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Master Classes, Aeolus, Petschek Recital

Racette and Finley Master Class to be Streamed at live.juilliard.edu

The chance to work with stars is one of the innumerable benefits of being a Juilliard student—dozens of master classes are held each year. While few are open to the public, of course you have to be here to enjoy them. But there are also several master classes annually that anyone with an internet hookup can enjoy. On April 23 and May 7, Juilliard will host its final two live-streamed voice master classes of the year, viewable at live.juilliard.edu. In the first one, soprano Patricia Racette will take a break from singing Nedda in the Metropolitan Opera’s new production of Leoncavallo’s Pagliacci, which is paired with Cavalleria Rusticana. Baritone Gerald Finley will lead the second class; he’ll be in between performances of the Met’s production of Stravinsky’s Rake’s Progress, in which he sings the role of Nick Shadow.

Live-streamed at live.juilliard.edu

Henry Kramer

Henry Kramer (Pre-College ’05; B.M. ’09, M.M. ’11, piano), this year’s Petschek Recital Award winner, gives his concert on May 6 at Alice Tully Hall.

(Photo by Janette Beckman)

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Aeolus Harnesses the Winds

Juilliard’s Graduate String Quartet in Residence, the Aeolus, winds up its second year on May 4. At the 22nd Lisa Arnhold Memorial Concert, in Alice Tully Hall, the ensemble will present a program called Death and Transfiguration. It will start out with Schubert’s “Death and the Maiden” quartet, and end with Schoenberg’s Verklärte Nacht for sextet with faculty members Samuel Rhodes and Joel Krosnick. At the center of the concert is a world premiere, Douglas Boyce’s 20-minute Alcyone.

The piece draws its inspiration and structure from the tale of Alcyone and her husband, Ceyx, as recounted in Ovid’s Metamorphoses. After an irate Zeus killed Ceyx, the distraught Alcyone threw herself into the sea. The gods felt sorry for the doomed couple and transformed them into kingfishers, and each year, Alcyone’s father, Aeolus (the god of the winds and the quartet’s namesake), stills the winds during the birds’ mating season. Nicholas Tavani, the ensemble’s first violinist, described how the piece will be performed. “Members of the quartet will move on and off the stage throughout the work, setting an array of dramatic and sonic tableaux that will not simply be a retelling of the narrative, but rather an articulation of the communicative situations that present themselves in the myth; lovers separated, spectral visitation, the reuniting and transformation of self, and the inescapable distances of memory and time,” he said. The other members of the quartet are violinist Rachel Shapiro, violist Gregory Luce, and cellist Alan Richardson.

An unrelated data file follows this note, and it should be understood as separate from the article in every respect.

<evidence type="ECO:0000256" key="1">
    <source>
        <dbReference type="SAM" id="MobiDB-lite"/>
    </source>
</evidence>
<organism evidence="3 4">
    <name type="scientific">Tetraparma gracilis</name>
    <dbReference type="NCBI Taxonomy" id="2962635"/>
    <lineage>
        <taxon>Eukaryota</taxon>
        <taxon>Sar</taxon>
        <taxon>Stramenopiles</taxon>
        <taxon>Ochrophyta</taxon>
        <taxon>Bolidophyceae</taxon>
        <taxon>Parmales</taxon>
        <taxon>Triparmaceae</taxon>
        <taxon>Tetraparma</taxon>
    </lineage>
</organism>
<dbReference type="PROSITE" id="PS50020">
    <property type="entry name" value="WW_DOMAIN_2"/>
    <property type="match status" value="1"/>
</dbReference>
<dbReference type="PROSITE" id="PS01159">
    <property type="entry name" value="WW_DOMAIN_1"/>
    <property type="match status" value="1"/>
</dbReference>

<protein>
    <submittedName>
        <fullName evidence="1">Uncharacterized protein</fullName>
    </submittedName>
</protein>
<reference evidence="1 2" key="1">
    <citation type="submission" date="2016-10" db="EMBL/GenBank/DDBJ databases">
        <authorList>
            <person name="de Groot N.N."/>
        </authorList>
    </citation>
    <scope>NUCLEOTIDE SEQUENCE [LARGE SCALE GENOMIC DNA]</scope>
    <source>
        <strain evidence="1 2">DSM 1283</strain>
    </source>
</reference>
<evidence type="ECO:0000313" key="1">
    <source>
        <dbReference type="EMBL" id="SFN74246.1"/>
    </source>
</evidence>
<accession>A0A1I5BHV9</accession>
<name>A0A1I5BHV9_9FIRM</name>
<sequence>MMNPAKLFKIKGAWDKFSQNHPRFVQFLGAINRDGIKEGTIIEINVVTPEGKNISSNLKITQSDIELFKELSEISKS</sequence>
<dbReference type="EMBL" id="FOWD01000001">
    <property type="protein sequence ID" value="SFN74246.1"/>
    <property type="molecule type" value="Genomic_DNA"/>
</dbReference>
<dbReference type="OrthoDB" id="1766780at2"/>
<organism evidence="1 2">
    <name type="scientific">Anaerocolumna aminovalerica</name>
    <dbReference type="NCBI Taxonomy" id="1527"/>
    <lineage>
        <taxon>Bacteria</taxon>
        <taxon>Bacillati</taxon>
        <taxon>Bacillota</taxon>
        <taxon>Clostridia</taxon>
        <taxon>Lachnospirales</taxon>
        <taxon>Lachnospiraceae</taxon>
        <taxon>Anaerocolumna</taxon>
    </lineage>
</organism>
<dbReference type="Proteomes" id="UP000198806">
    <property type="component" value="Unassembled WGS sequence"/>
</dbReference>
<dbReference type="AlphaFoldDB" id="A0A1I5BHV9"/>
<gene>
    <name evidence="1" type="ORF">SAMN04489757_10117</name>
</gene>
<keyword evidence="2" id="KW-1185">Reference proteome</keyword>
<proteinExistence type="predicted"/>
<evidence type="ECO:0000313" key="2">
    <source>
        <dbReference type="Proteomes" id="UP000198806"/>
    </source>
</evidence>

Petschek Choices Decoded

Henry Kramer, this year’s Petschek Piano Recital Award winner, was multitasking when he came up with the program for his concert, on May 6. Kramer will be playing works by Liszt, Aaron Jay Kernis, Ravel, and Chopin, and we asked him if his work on his D.M.A. at Yale influenced his program choices. The answer was yes. “I recently recorded Liszt’s Oratorio Transcriptions for Naxos and wrote my thesis about Liszt as a transcriber, focusing on those pieces as the source of my analysis,” he emailed The Journal. “I felt that Ravel (Gaspard de la Nuit) was a natural choice to follow Liszt’s Drei Stücke aus der heilige Elisabeth, S. 498b, because both composers approach the piano with orchestral sonorities in mind. The short Kernis piece, Morningsong and Mist (Aubade sous brume), functions as a prelude to the Ravel. The second half of the program features Chopin’s 24 Preludes. I see a connection between Ravel and Chopin in musical content. Although Chopin did not indicate an extra-musical inspiration for his Preludes, to me these pieces seem to be in a dreamlike state. Some are anxiety-ridden nightmares, which I see as related to the musical content of the Ravel.”

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